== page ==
Pointing is vital in keeping masonry walls weather tight and if done badly the result can be disastrous both technically and visually. Pointing is intended to be sacrificial so that it decays in preference to the stone or brick; it therefore needs replacing from time to time. It's quite common to find that only some of the joints in a wall have decayed and in such cases only these joints should be re-pointed. If the mortar is carefully matched the patching will quickly weather to match the rest and it’s cheaper to re-point only those joints that need it rather than a whole wall. A great deal of money is wasted on unnecessary re-pointing, reducing the amount of money available for other repairs.
Before re-pointing an old masonry wall of stone or brick it is always important to assess and verify that the stone/brick is frost proof and not too porous, that the wall is stable with no loose stones/bricks and/or cracks.
Re-pointing a stone or brick wall that was designed to be plastered is not conservation or restoration best practice and can lead to damp ingress in the walls, even if a lime based mortar is used.
Traditional lime mortars are usually soft and, although they can often be scratched with a finger nail, they can still perform their function of keeping the inside of the wall dry. Re-pointing is only necessary when the mortar has become so loose, powdery, decayed or eroded that water can penetrate the joints. Do not mistake soft lime mortar for decayed mortar, in most cases if much effort is required to scrape out the mortar then the wall does not need re-pointing.
If a wall has been re-pointed with cement mortar which is still in good condition it will probably be very difficult to remove. Removing it may damage the stone so unless there is a significant problem of damp penetration it may well be best to leave it until it cracks of its own accord, (which it almost certainly will). Once it has cracked away from the face of the stone it can then be picked off quite easily. Unfortunately by this time the stone may have been damaged by the mortar but probably no more than would have occurred by trying to remove the mortar whilst it was stuck firmly to the stone.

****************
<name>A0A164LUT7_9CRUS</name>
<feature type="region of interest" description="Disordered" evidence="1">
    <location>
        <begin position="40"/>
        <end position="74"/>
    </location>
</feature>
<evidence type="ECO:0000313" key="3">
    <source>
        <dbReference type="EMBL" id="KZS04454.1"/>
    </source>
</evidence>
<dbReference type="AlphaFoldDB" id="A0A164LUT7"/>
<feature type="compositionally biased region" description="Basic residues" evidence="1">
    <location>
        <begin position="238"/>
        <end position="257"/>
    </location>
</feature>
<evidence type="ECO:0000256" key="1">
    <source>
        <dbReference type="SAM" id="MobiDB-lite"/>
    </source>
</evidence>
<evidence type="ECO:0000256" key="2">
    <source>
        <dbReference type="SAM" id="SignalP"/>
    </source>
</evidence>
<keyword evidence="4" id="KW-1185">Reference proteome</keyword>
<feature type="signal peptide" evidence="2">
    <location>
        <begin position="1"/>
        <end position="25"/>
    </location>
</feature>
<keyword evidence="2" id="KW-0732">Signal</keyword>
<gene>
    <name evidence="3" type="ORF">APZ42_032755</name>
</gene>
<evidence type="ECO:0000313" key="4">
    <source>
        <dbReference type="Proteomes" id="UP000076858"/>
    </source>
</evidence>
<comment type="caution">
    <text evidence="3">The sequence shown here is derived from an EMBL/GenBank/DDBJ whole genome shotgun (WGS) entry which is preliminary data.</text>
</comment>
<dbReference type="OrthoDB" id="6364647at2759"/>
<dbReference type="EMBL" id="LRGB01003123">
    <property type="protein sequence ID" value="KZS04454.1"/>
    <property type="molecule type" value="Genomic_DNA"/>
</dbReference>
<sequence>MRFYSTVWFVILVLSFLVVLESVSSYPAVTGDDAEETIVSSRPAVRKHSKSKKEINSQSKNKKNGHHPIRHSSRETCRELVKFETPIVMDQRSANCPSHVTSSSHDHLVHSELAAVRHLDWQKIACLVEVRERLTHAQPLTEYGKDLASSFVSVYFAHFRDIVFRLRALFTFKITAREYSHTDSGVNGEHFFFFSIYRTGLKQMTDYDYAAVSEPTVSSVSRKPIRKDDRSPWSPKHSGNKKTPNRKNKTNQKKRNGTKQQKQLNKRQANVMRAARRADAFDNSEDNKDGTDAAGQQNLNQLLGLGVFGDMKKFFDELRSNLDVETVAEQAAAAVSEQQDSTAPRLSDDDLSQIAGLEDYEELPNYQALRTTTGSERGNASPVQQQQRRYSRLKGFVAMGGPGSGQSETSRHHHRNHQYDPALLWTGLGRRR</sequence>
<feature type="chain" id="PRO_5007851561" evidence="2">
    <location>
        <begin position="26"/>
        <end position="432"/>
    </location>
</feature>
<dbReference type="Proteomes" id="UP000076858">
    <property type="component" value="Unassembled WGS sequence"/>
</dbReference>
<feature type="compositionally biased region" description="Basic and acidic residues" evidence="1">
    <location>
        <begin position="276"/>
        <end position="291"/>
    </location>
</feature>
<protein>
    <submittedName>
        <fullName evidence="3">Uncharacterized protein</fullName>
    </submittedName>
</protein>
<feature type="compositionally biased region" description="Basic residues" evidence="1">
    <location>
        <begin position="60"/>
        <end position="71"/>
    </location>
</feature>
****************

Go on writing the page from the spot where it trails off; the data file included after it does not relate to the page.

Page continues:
Joints should be thoroughly cleaned of dust and debris from top to bottom using brushes, compressed air or with a hose so the water takes the dust from the joints on its way down. Power washers are very strong and can create rather than remove any dust left in the joints. This is important as dust that is left in the joints will deplete the bond.
The wall should be dampened down the day before and a few hours before re-pointing, the same way as for lime plastering. It is very important to control the drying time by protecting the walls from the sun and wind to avoid a fast drying and a poor carbonation. It's good practice to spray the fresh joints with water to slow down the drying process and to achieve a better carbonation. Lime mortar should not be used if the temperature is below 5 degrees or likely to freeze in the coming few weeks.
Mortar should be plastic and workable but as stiff as possible, too much water will encourage cracks when drying. The lime mortar should be pushed into the back of the joints in layers, avoiding large volumes of deep filling at all times. On rubble elevations, pinning stones should be used to fill wide and deep joints in the same style as the original build. This will reduce the volume of mortar required and will assist the process of setting and final full carbonation. Joints are filled to excess and then brushed back to the desired level when dry.
The mortar is ready for finishing when it still looks damp but has hardened, so that a finger pressed onto the surface barely leaves any impression. Once the surface of the mortar is firm, (usually the next day), the joints are brushed with a soft wire brush. If this process is undertaken before the surface has stiffened mortar will be smeared onto the face of the stones or bricks. This stage will require some skill to avoid creating an uneven surface to the joint. It's best to aim for a flat, vertical face to the joint, flush with the face of the stone or brick; this will help the rain water to flow down the wall. Buildings made of very rough, poor quality rubble stone with wide and irregular joints, were probably originally protected with a lime render. In such cases, it is usually more successful to do a semi-render were the smaller stones are covered, or even better re-rendered as original.